China should really start to worry about Trump

As Europe wins a reprieve over trade the portents for Beijing have commensurately darkened

Edward Luce

US president Donald Trump, pictured here on the right with Chinese counterpart Xi Jinping, has cut himself far more leeway to indulge in China-bashing

It was Wednesday so Europe went from being a “foe” of America to a “great friend”. Next Monday might be different. Perhaps Europe will still be in Donald Trump’s good books. The only person who can say for sure is Mr Trump. Even he probably has little idea. But my hunch is that the ceasefire he struck with Jean-Claude Juncker, president of the European Commission, will hold. Mr Trump loves applause and the last-minute trade agreement with Brussels earned a transatlantic ovation. Europe has won a reprieve. The portents for China have commensurately darkened.

They were already dimming before Mr Trump’s latest rabbit trick. His squeeze on China is now likely to be backed by the Europeans and the US business community. Both have long advocated combined western pressure on China to put foreign investors on a level playing field. Both share deep concern about China’s systemic technology transfer. Neither like the sound of Xi Jinping’s “Made in China 2025” plan, since it aims to eat their lunch on artificial intelligence. Mr Trump has cut himself far more leeway to indulge in China-bashing.

The chances are that he will use it. There are three forces conspiring to worsen US-China relations. The first is politics. As the US midterm elections loom, the temptation to scaremonger on China will grow. It worked for Mr Trump in 2016. Then he accused China of raping the US economy. He said nothing similar about Europe. Then, as now, most Americans associated post-industrial ravage with China. They did not accuse Europe of stealing their manufacturing jobs. Nor did they blame technology, as they should have. It is hard to win an election against robots. Beijing offers a tried and tested target.

The second is geopolitics. Mr Trump needed China’s help during his first 18 months to tighten the screws on North Korea. Without Chinese sanctions, it is hard to imagine Kim Jong Un would have agreed to North Korea’s full denuclearisation. The carrot was the lifting of those sanctions. Anyone could have told Mr Trump that Mr Kim was playing him along. Either way, China will be far less willing to tighten the vice on North Korea a second time. It is already relaxing border restrictions. When the North Korea deal fails, Mr Trump will need someone to blame. At some point Mr Trump is likely to resume the suspended US-South Korea war games, which will escalate tension with China.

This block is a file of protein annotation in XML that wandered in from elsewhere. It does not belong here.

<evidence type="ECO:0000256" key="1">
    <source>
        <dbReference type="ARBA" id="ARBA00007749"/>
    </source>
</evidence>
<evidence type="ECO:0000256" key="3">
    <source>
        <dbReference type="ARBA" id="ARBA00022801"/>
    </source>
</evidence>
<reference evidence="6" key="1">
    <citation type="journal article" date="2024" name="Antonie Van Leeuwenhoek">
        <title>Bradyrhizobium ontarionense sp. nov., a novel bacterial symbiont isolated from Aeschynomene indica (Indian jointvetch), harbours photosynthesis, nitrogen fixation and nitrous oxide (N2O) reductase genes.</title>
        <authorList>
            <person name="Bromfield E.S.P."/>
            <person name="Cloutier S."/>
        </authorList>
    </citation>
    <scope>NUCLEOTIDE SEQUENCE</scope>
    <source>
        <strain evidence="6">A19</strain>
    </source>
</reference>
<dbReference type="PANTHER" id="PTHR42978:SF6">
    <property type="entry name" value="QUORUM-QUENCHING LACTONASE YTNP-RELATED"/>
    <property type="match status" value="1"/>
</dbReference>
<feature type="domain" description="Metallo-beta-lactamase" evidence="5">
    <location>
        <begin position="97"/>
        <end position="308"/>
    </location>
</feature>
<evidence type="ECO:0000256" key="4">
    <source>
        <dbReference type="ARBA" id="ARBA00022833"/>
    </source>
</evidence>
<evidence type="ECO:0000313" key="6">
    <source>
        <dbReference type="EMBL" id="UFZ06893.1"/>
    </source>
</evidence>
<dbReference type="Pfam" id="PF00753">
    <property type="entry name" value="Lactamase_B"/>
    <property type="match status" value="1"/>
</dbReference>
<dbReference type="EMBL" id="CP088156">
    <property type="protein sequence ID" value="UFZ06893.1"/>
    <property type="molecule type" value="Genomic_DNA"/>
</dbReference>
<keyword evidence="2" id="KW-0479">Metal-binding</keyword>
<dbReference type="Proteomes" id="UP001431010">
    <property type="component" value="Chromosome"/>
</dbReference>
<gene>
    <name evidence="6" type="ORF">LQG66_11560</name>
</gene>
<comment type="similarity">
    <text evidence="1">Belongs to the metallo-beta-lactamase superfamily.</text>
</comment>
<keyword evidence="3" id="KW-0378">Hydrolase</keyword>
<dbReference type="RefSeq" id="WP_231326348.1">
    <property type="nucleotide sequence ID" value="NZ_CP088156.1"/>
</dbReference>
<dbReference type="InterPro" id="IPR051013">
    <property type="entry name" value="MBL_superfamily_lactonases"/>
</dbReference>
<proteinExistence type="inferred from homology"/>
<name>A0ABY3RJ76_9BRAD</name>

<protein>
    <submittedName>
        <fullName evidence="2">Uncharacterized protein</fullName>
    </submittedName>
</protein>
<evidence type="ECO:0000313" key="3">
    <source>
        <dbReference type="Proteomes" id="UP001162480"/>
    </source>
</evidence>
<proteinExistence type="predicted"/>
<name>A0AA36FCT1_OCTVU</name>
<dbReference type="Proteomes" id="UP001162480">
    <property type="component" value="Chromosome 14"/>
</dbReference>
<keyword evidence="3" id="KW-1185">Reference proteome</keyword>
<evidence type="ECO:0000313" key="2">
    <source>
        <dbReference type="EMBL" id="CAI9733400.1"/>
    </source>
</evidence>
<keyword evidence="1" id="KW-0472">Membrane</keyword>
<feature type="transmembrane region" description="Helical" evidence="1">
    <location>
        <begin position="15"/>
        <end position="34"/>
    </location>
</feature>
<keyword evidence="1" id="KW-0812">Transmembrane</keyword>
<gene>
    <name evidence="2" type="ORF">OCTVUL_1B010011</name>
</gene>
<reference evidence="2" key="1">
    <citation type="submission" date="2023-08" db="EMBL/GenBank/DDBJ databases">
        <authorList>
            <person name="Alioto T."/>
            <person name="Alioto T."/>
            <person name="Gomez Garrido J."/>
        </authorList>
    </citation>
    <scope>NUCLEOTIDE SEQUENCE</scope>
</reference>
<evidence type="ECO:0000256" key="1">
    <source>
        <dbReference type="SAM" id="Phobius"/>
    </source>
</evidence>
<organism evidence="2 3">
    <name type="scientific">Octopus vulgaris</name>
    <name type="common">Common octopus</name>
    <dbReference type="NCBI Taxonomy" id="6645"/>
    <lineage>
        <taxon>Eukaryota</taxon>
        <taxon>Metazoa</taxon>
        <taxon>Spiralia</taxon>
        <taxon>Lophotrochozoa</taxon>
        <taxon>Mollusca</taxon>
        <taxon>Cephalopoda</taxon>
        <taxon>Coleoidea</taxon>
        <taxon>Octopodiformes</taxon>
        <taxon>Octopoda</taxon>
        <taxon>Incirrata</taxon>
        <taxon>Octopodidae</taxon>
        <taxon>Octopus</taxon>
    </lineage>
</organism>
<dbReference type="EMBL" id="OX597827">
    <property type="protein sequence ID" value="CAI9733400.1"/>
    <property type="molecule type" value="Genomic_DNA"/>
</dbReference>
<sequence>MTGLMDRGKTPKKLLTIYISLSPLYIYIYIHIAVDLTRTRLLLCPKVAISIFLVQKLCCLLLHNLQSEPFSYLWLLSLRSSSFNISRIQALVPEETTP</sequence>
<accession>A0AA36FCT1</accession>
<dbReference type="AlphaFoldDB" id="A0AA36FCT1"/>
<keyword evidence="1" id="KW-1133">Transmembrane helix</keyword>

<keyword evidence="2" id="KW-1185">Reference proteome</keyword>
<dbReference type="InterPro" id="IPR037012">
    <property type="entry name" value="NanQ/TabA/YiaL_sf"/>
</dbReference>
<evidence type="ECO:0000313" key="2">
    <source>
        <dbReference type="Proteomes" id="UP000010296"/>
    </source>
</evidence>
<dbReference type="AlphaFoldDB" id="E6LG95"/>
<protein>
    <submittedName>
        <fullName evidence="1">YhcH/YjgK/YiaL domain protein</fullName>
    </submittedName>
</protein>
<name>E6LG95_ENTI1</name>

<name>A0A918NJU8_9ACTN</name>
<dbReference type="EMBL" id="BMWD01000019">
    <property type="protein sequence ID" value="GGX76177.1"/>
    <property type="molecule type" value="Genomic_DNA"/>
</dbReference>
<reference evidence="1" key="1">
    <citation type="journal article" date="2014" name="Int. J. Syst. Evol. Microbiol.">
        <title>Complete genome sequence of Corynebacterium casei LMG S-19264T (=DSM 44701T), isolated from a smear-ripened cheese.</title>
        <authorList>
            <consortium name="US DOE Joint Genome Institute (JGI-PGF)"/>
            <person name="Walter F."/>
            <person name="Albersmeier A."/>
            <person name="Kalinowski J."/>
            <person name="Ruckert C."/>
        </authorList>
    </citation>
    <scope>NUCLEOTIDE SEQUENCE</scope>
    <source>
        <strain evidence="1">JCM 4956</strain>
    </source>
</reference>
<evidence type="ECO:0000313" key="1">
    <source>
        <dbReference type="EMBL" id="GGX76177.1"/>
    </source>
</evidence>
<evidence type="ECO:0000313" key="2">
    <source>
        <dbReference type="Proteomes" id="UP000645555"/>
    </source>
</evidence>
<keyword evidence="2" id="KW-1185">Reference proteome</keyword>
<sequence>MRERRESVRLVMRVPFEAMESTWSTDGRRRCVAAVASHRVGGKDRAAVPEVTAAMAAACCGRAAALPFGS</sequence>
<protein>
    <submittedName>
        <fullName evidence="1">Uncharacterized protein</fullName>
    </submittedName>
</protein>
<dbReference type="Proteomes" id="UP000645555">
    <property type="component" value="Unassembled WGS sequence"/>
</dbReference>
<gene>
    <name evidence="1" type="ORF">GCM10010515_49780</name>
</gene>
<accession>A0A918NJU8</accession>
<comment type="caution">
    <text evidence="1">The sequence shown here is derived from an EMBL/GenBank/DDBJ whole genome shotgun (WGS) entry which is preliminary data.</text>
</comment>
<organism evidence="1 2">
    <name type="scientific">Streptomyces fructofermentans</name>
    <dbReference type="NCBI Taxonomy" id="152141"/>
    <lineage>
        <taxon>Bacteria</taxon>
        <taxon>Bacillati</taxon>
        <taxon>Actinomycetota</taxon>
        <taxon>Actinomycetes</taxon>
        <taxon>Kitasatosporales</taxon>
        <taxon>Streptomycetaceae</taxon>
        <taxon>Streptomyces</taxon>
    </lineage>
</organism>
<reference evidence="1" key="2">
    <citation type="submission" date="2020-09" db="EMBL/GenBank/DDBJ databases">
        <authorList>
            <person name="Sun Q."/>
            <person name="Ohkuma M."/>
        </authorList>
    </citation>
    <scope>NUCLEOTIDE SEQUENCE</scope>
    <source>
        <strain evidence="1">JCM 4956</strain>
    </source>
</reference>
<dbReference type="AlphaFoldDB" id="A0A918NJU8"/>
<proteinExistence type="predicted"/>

China is also on the wrong side of Mr Trump’s Iran policy. As he steps up his rhetoric against Iran, Europe will grudgingly comply. For most European companies, the pain of lost American business far outweighs any earnings prospects in Iran. It is a different calculation for China. During Iran’s last bout of isolation, Beijing was its mainstay. China will step up again. This time, however, it will be in defiance of Mr Trump. Taiwan offers Mr Trump the juiciest prospect of retaliation. He has also rehearsed this one before. The first congratulatory call he took after the 2016 election was from Taiwan’s leader, Tsai Ing-wen. Beijing chose to ignore Mr Trump’s dramatic breach of protocol. It is unlikely to treat him with kid gloves a second time. Taiwan is to China what Cuba was to the US during the Cold War — a bright red line. It will not tolerate any dilution of America’s “One China” policy.

The third is the lack of Chinese flexibility. Mr Trump’s complaints about Europe are exaggerated and hypocritical. He has a far stronger case against China. Should he genuinely want a deal with Europe on industrial goods, which is anybody’s guess, it ought to be possible. Europe’s surplus with the US is barely half of China’s. Both sides of the Atlantic are already relatively open. There is scope for creative negotiation if there is a will.

By contrast, Beijing’s stance is theological. Mr Xi’s “Made in China” goal is to his economic strategy what Taiwan is to China’s national identity. It is non-negotiable. In China’s eyes it is entirely reasonable. China lost face during the so-called “century of humiliation” at the hands of colonial powers. It is now well into its century of restoration. It will take more than bluster to persuade Mr Xi to change course.

Are the US and China destined to clash? No. But it is becoming easier to imagine. Mr Xi will try to play the waiting game. He will find opportunities to let Mr Trump declare cosmetic wins. But his margin for error is shrinking. Mr Trump is not the type of president to bide his time.

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